Dialysis Patients Given Dangerous Drugs

This is an expansion of a news item summary. It discusses a report in the Journal of the American Medical Association - Tsai T, et al "Contraindicated medication use in dialysis patients undergoing percutaneous coronary intervention" JAMA 2009; 302: 2458- 64.

When on dialysis, it is part of the duty of any doctor treating you for some other problem to ensure that the treatment they use does not conflict with the dialysis. It seems only natural to check that any drugs used do not have unfortunate side effects for dialysis patients, doesn't it? However a study showed that in some cases the exact opposite seems to have occured. Their report says that it seems as if many doctors in the United States ignore the warnings on drug labels, which can put patients at risk.

The treatment under study was percutaneous coronary intervention (angioplasty), intended to open a blocked artery. It was found that around 20% of kidney dialysis patients who were undergoing this operation were given blood "thinners" that increased their chances of having problems involving considerable bleeding during the procedure, with an associated increased probability of dying (6.5% of those treated died). The research examined two commonly used drugs - Sanofi-Aventis’ Lovenox (Enoxaparin) and Merck Schering-Plough’s Integrilin (Eptifibatide). Both of these drugs are specifically recommended as not suitable for dialysis patients. Bleeding most commonly occurred in the gastrointestinal tract (usually it's the entry wound that would bleed in the absence of these drugs). As these drug are renally cleared from the body, someone with kidney failure would not remove them from their system as readily as a patient with fully functional kidneys.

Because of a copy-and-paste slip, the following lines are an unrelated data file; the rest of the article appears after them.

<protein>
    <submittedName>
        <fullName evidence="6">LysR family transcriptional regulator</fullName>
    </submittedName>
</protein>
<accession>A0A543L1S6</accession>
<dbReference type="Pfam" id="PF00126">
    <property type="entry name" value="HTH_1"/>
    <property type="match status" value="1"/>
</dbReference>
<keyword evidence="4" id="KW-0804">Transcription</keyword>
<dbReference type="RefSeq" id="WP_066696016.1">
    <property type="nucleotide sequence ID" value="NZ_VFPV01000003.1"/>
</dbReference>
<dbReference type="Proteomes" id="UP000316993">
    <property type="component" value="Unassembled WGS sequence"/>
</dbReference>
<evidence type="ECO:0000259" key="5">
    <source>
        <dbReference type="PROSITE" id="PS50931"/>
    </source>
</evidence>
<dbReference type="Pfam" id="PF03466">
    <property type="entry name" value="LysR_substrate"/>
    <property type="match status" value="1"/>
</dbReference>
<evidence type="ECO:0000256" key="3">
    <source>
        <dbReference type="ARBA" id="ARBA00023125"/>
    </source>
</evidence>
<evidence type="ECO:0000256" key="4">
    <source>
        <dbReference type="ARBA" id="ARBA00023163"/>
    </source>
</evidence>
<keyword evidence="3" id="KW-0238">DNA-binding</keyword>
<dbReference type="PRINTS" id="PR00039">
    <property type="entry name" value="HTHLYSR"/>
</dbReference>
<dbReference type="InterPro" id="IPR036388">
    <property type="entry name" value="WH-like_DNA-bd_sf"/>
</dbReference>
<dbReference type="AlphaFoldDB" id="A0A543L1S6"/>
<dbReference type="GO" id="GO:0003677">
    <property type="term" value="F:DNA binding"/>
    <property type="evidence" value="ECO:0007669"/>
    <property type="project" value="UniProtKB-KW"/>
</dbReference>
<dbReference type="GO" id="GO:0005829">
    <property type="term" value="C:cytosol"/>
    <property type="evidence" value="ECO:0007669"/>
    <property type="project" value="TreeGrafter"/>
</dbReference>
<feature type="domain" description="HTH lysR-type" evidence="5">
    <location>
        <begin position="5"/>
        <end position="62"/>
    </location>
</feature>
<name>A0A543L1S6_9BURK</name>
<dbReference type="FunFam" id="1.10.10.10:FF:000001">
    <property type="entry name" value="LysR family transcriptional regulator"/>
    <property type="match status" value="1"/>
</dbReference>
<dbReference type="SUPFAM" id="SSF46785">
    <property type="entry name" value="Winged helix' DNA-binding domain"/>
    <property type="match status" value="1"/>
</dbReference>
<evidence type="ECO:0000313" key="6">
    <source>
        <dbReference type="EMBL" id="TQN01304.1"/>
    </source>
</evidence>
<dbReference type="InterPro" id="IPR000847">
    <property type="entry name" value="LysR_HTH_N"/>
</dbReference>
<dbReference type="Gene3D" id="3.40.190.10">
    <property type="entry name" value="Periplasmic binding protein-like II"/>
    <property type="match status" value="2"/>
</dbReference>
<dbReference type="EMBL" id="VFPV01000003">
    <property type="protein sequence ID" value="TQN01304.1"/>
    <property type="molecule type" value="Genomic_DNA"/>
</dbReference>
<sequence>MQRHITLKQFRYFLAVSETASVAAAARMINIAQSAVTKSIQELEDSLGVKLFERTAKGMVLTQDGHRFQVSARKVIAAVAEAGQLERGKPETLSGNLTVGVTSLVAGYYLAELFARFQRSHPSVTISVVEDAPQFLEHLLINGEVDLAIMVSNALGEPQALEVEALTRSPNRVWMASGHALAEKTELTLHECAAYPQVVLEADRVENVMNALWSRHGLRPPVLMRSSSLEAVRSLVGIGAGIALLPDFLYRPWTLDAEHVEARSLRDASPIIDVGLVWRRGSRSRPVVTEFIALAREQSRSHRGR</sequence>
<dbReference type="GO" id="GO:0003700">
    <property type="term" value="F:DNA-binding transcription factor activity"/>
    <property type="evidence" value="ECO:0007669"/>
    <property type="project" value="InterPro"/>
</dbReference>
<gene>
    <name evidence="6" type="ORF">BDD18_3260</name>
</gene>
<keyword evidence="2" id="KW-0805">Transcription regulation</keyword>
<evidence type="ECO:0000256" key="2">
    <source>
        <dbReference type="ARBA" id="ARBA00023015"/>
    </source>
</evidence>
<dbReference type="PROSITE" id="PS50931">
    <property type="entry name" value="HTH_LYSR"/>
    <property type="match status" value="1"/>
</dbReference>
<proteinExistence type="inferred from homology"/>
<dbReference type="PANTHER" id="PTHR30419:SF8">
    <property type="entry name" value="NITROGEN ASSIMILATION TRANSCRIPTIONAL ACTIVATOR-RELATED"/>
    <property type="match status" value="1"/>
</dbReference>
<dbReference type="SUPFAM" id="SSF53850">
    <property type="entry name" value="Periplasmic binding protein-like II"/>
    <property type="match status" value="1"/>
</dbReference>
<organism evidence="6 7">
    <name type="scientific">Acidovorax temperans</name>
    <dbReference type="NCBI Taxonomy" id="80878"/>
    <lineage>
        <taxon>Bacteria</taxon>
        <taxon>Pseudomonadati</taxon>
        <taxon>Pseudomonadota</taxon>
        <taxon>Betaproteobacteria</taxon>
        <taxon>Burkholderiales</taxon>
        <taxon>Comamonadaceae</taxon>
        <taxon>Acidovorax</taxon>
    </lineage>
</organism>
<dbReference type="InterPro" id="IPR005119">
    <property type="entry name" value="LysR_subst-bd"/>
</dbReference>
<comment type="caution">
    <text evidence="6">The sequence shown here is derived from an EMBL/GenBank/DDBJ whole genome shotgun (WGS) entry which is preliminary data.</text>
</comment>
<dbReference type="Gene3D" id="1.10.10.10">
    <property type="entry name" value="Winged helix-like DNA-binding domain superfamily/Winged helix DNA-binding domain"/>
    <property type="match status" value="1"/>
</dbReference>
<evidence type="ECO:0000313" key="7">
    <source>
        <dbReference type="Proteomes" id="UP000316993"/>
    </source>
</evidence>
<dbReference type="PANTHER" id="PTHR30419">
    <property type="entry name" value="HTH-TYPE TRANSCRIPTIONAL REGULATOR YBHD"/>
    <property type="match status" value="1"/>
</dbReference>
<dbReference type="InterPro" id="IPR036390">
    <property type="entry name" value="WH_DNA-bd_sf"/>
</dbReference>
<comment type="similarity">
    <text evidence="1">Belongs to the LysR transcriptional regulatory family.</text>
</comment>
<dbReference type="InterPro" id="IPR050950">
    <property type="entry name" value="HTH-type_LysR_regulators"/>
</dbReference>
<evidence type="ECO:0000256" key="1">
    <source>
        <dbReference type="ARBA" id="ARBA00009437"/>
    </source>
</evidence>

It was suggested that one reason these drugs were used is that eptifibatide is less costly and more widely available than abciximab, a preferred alternative.

This was not a small study by any stretch of the imagination (small study groups can give results of little or no statistical importance). The study involved data from 829 hospitals, covering 22,778 dialysis patients. Out of this group they found that 5,084 patients (yes, that's what it says!) were given the wrong blood thinner (anti-clotting agent). That's 22.3%. On a study of this scale that is a very worrying result indeed. It shows the extent to which patients are exposed to medication errors. A tightening up of proceedures is clearly required to ensure patient safety. Especially since the authors of the research note that their results may even underestimate the problem!